By Roy L Hales
This is the second in a series of broadcasts in which Andy Ellingsen describes the changes he has seen on Cortes Island. In this episode he talks about the 1960s & 70’s – a time of transition.
1960s & 70s
“The 70s was a transition time. There were quite a few of the old timers that didn’t make it until then. My grandfather’s generation was dying out. John Manson was still living here is the 50s. He was gone by the 70s and so were a lot of the other people …”
A Wave of Younger People
“There was a wave of younger people that came into our community in the 1970s, that were around the same age we were. John Sprungman and his family came in around that time and is still here … Steve and Gail Ringwood … With the ferries there was a surge of interest from people without too many resources coming to get back to the land. They didn’t bring a lot of economic opportunity, but they brought lots of entertainment value with them. Very good singers and musicians … ”
In the Podcast
- How Andy courted Sue
- Teaching Math at BCIT
- Beginnings of beach oyster harvesting in the 30’s & selling oysters in France during the 70s.
- Why Cortes Island Days many visitors; pit roasts
- Friday Night films at Mansons Hall
- Why Andy & Sue left Cortes in 1977.
When The Hydro Came In
“There was a bit of a flurry of activity when the hydro came in, certainly was for my dad. He put a number of driveways in for people’s homes. He also did the development work for the subdivision that’s currently over here on Millstead Road, near the Whaletown Lagoon.There are lots of people living there now, but there wasn’t at that time. They were just developing the land, putting a water system, fire system and roadways. Dad and Robbie Graham worked together on that one. I worked there too.”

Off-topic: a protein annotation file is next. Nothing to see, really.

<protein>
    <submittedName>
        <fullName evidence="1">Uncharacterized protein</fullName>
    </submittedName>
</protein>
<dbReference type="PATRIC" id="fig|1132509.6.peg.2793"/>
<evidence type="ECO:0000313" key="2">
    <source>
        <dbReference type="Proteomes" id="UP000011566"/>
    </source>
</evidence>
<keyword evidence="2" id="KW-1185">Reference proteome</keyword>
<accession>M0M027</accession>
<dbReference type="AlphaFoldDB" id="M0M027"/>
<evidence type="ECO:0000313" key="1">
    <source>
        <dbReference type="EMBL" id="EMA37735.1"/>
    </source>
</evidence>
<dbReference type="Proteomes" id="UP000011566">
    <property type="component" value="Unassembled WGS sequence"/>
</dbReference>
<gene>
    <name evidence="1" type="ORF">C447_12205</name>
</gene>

“This community maintained the community halls through lots of work bees, they don’t seem to do much of that anymore. … They also put together the community health centre, that was built with a lot of volunteer labour and volunteer machine time … the Fire Hall. This community has a good record of getting things like that to happen by just saying ‘okay, lets figure out how we’re going to do this’ and getting it done.”
Top photo credit: The ferry dock in Whaletown – Roy L Hales photo